According to the UK High Court, the military commissions case against Mohamed is based on confessions Mohamed made while in military custody — after May 2004 — not on anything he said while being interrogated by the CIA. Mohamed claims, however, that it was the abuse in CIA custody that induced him to confess while in military custody, and so proof of those CIA abuses are crucial to his defense.
Refusal to Disclose
As part of a continuing effort to cover up the CIA’s misdeeds, US officials have refused to provide Mohamed or his lawyers any information whatsoever about his treatment or whereabouts from the time of arrest in April 2002 until he was transferred to Bagram in May 2004. To date, the UK government has similarly refused to provide Mohamed’s lawyers any such information, although it has acknowledged that some documents in its possession might be exculpatory.
In last week’s ruling, the High Court noted that the UK foreign secretary had acknowledged that Mr. Mohamed had established an arguable case that he had been subject to illegal rendition and torture. The court also found that the British security forces had facilitated Mohamed’s interrogations by supplying information and questions to US officials, even while they knew that Mohamed was being held incommunicado in a non-military detention facility overseas.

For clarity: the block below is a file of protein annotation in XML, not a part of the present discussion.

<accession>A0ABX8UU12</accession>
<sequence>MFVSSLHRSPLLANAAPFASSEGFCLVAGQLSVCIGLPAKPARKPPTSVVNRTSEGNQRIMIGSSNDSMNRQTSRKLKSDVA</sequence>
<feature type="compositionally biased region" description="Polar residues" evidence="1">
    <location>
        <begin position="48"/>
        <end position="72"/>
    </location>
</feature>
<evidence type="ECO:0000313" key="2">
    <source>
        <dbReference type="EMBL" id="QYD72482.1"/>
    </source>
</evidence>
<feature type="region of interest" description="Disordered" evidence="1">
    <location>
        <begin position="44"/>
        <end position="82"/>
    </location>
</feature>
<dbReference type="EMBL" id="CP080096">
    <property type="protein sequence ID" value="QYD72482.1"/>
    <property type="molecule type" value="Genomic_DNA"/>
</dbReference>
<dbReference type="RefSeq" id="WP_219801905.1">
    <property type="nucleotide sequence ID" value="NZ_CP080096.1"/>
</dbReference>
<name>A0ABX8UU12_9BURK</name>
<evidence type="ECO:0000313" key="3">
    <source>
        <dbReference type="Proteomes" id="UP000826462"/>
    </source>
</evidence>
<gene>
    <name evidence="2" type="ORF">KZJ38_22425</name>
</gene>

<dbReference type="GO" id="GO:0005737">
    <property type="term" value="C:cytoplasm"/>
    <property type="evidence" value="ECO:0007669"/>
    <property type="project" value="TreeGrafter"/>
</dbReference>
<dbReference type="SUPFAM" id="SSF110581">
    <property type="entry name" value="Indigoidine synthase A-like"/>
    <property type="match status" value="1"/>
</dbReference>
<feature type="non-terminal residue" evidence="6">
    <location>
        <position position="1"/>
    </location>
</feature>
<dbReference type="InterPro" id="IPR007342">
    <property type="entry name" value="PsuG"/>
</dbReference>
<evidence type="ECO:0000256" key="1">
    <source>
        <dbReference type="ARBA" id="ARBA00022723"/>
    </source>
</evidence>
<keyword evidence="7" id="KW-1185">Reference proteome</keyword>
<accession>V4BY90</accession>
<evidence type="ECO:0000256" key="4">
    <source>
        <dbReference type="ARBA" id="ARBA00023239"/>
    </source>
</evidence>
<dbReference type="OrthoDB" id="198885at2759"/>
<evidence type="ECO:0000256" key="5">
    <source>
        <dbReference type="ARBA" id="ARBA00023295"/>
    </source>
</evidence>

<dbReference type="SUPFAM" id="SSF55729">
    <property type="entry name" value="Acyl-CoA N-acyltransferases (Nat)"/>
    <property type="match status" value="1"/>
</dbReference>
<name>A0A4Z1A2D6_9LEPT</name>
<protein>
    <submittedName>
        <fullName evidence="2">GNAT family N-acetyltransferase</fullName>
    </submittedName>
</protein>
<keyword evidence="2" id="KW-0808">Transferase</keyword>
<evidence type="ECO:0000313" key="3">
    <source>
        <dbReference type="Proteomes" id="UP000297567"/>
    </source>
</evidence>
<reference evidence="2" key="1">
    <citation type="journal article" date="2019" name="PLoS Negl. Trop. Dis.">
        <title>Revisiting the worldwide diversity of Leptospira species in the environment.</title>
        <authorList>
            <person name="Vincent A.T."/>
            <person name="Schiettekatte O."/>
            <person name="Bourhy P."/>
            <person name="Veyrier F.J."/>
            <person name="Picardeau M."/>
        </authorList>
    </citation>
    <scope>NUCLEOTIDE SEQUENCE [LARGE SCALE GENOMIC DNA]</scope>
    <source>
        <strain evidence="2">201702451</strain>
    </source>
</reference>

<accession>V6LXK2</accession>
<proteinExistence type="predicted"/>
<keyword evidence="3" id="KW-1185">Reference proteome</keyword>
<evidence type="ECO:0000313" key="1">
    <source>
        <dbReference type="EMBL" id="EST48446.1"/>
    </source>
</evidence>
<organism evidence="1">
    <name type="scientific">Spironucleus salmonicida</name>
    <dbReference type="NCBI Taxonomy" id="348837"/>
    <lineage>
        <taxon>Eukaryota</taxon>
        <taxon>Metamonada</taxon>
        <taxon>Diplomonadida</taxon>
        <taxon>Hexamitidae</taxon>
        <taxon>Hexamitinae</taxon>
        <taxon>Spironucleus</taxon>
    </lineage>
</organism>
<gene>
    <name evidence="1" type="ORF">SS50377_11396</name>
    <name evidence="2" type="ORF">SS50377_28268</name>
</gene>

The court found, in short, that the relationship of the UK government to the US authorities with regard to Mohamed “was far beyond that of a bystander or witness to the alleged wrongdoing.” Because the UK was in some way a participant, not simply an observer, the court held that the UK is legally obligated to provide Mohamed with information relating to his abuse.
Not only did the court deem this information to be “essential” to Mohamed’s ability to adequately defend himself, it emphasized the need for the government to provide the necessary information as soon as is practically possible. The reason for the hurried timing lies in the military commissions’ timetable. At present, military commission charges against Mohamed have been prepared, but the commission’s convening authority has not yet signed off on them. In order to potentially affect the charging decision, Mohamed has an important interest in getting exculpatory information to the convening authority before that decision is made.
The Prospect of Mandatory Disclosure
The UK court decried the fact that the US authorities have failed to provide this potentially exculpatory information to Mohamed’s counsel, particularly since both his counsel are security-cleared. But it recognized, as well, that the United States’ failure is no excuse for Britain’s inaction.
Unless the UK foreign secretary voluntarily provides the relevant documents to Mohamed’s counsel before Wednesday, the High Court will consider ordering disclosure. Such an order, which the court seems presently inclined to grant, would open an important crack in the wall of secrecy that surrounds the CIA’s rendition, detention, and interrogation abuses.